Bobby Lennox: ‘I ran on and hit the shot from the edge of the area. The whole stadium had gone quiet and I suddenly heard one of the other players, clear as a bell, shouting, “Goal!”’

For a brief moment the voice of industrial Scotland drifted out over a hushed continent.”



NTV issue 221

NTV issue 221

Out on Tuesday 22nd October.

Happy Birthday Dear Celtic View

Happy birthday to the Celtic View, fathered by Jack McGinn and born on 11th August 1965, 48 years young today.


The View began life as a four page broadsheet. On the front page of its first issue the editor described one of its aims as, “… We shall provide information and talking points that the national press cannot give because of the much greater demands on their space.” The big talking point of the first issue was the appointment of Jock Stein to take charge of the Scotland national team for the World Cup qualifying campaign. Jock had been in charge of the squad for two ties the previous May, against Poland (a 1:1 draw in Chorzow) and  Finland (a 2:1 victory in Helsinki. Initially this was to be the extent of Jock’s involvement, but the SFA asked for his term as manager to be extended as long as Scotland still had a chance of qualifying for the finals in England and the club agreed.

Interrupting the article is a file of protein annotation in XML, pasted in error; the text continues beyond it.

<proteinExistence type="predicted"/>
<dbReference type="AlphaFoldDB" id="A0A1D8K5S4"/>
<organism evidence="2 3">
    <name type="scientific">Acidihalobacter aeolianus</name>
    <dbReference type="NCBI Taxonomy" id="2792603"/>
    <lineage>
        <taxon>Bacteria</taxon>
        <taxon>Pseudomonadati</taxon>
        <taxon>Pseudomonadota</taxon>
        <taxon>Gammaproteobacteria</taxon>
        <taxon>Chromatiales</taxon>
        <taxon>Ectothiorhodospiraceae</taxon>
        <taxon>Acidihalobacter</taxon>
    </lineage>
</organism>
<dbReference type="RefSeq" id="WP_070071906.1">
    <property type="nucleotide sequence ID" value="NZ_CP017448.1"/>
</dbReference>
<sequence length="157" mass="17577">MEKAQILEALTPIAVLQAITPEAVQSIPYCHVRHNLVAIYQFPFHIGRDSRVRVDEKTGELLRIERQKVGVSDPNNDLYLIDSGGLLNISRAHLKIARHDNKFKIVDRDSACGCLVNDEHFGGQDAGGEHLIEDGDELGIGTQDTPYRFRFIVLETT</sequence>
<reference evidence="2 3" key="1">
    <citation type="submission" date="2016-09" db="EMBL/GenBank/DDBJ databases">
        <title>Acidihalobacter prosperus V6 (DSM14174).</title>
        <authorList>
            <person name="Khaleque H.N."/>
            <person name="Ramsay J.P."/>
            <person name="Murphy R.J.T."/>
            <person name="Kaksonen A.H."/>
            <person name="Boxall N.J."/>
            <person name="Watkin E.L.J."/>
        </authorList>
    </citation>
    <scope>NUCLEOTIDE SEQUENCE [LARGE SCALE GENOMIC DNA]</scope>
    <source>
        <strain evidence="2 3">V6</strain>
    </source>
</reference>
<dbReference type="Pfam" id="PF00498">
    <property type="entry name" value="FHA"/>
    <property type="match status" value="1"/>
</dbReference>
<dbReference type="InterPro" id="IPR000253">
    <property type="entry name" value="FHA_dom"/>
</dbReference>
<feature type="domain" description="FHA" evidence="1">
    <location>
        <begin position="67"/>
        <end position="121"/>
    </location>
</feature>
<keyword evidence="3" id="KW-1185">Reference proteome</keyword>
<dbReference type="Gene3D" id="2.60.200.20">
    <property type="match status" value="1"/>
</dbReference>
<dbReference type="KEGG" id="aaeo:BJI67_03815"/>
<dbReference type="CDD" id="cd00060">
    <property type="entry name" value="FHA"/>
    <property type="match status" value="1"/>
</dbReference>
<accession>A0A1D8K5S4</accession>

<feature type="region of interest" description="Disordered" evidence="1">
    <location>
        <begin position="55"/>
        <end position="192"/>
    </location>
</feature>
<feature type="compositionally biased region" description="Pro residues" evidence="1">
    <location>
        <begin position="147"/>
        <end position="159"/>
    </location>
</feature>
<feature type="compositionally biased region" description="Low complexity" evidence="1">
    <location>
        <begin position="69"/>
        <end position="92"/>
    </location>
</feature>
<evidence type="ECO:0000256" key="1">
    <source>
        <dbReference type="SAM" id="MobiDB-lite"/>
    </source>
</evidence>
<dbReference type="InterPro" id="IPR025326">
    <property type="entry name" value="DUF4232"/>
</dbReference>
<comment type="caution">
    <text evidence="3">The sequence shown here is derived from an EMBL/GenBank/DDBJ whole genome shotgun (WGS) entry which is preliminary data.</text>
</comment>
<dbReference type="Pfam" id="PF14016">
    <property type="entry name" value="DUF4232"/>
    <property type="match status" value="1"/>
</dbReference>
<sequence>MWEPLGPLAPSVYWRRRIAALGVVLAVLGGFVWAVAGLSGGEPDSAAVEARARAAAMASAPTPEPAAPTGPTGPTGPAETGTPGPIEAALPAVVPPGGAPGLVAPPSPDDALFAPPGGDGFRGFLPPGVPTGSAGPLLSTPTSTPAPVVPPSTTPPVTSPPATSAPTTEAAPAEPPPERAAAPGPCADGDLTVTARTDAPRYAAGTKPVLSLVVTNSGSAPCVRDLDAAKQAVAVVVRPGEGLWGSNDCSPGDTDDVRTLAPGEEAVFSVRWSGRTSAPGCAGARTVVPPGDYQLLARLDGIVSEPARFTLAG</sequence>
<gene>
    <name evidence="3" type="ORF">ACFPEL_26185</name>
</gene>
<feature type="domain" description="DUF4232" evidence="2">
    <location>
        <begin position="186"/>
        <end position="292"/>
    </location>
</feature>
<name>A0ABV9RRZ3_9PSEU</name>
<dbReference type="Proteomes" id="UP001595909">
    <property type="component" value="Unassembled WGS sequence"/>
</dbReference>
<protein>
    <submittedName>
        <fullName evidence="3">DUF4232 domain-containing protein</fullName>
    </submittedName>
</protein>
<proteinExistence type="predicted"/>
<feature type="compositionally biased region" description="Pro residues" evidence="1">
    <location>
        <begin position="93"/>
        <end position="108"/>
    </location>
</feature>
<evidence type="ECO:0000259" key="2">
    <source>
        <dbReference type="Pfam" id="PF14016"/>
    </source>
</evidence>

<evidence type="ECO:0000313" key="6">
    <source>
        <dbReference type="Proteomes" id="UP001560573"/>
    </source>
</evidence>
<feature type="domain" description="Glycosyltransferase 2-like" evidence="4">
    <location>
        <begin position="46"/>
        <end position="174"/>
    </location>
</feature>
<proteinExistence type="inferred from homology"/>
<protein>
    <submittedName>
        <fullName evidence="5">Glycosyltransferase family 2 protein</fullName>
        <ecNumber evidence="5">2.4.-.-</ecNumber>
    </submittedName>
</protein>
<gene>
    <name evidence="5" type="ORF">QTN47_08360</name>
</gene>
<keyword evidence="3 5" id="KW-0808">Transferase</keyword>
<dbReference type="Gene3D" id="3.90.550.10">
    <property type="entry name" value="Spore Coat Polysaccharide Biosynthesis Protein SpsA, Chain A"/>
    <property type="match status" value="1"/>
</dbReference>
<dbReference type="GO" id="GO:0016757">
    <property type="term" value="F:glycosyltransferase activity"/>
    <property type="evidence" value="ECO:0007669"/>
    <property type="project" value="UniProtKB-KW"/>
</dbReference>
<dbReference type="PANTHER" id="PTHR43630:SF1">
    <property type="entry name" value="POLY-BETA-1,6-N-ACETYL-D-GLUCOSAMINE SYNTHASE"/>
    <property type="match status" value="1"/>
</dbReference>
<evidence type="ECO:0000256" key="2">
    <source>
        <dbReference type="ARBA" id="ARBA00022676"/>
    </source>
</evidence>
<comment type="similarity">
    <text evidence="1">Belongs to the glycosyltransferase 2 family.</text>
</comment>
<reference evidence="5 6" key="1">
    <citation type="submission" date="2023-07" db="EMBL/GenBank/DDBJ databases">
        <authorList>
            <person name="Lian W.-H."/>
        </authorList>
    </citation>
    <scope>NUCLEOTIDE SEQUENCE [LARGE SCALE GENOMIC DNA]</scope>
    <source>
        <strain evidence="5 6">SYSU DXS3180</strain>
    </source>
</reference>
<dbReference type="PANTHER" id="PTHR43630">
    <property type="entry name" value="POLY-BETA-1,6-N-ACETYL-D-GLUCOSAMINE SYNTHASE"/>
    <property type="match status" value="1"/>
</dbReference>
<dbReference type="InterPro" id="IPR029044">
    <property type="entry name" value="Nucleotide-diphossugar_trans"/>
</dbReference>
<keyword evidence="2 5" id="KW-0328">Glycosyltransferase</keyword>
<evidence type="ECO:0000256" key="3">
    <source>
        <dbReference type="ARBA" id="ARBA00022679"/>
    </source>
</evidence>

Chairman Bob Kelly took the opportunity through the pages of the View to let the fans know that, “The most important aspect of our new agreement is that the SFA were willing to meet all our conditions if they could get their man. We feel we have reached an ideal compromise… if there is any conflict between the club’s fixtures and those of the association Mr. Stein will remain with his club.” Jock Stein is quoted by ‘Kerrydale’ as saying: “Naturally I am pleased with the honour but I want all Celtic fans to know that my interest will always be first and foremost Celtic’s interests. It was my football ambition to return to Celtic. Everyone can rest assured that I wouldn’t do anything likely to harm Celtic.”